Can law enforcement be sued for failing to do welfare check?

UPDATED: Oct 1, 2022

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Can law enforcement be sued for failing to do welfare check?

A mother had called law enforcement a couple of times concerned about her daughter’s welfare after receiving distressing calls from her. After no welfare

check had been done in nearly 12 hours, the mom drove from NM to

AZ to find her daughter had committed suicide.

Asked on October 8, 2018 under Personal Injury, New Mexico


SJZ, Member, New York Bar / FreeAdvice Contributing Attorney

Answered 4 years ago | Contributor

It is very unlikely that a viable lawsuit can be maintained against law enforcement. There are three problems:
1) First, there is no liabilty unless there is a violation of a duty. It is doubtful that a court would find that law enforcement has an enforceable or mandatory duty to perform a "welfare" check based on the phone calls. While the police do welfare checks, it is not at all clear that they are required to do so every time there is a call. With no duty, there would be no liability.
2) Even if there was a duty to perform the check, for a lawsuit to succeeed, it would have to be shown that under the circumstances (given when calls were made; the contents of the call and whether the mother seemed credible (believable) about her concerns) that the police had been "negligent," or unreasonable careless, in not performing the check within that time period.
3) And in addition, causation would have to shown: that had the police made the check wnen the mother called, that the daughter would not have killed herself. If she had killed herself before the check, or reasoanbly could have passed the check then killed herself later, the check would have had no effect on the outcome; and if there was no effect, there would be no liability. It would likely be impossible to show that the suicide was the result of no check being done.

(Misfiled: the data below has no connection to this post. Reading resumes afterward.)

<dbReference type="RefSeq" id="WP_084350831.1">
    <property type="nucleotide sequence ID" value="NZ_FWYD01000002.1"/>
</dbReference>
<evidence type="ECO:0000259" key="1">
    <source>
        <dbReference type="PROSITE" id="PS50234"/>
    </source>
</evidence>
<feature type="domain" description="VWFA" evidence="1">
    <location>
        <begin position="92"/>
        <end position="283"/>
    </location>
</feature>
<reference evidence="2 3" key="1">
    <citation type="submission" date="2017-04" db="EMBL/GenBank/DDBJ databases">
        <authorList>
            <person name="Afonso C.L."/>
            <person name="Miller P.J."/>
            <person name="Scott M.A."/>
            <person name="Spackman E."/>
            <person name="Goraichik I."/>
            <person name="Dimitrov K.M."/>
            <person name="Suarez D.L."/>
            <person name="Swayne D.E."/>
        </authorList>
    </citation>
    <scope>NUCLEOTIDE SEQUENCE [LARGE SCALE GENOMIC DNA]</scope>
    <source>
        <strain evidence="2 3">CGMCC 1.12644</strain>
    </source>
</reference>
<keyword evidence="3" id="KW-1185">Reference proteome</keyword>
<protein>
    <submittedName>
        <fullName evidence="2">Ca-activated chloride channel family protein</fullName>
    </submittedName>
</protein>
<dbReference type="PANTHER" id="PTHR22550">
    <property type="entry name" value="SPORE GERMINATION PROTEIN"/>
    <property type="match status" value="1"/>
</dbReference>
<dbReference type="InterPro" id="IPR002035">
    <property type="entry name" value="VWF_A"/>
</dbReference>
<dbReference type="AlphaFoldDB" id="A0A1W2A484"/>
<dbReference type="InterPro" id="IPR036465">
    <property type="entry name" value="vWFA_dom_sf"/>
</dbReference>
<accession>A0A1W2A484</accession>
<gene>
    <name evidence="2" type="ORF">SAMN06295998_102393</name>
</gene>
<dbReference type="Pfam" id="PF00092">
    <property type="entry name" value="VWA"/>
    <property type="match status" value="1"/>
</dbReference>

IMPORTANT NOTICE: The Answer(s) provided above are for general information only. The attorney providing the answer was not serving as the attorney for the person submitting the question or in any attorney-client relationship with such person. Laws may vary from state to state, and sometimes change. Tiny variations in the facts, or a fact not set forth in a question, often can change a legal outcome or an attorney's conclusion. Although has verified the attorney was admitted to practice law in at least one jurisdiction, he or she may not be authorized to practice law in the jurisdiction referred to in the question, nor is he or she necessarily experienced in the area of the law involved. Unlike the information in the Answer(s) above, upon which you should NOT rely, for personal advice you can rely upon we suggest you retain an attorney to represent you.

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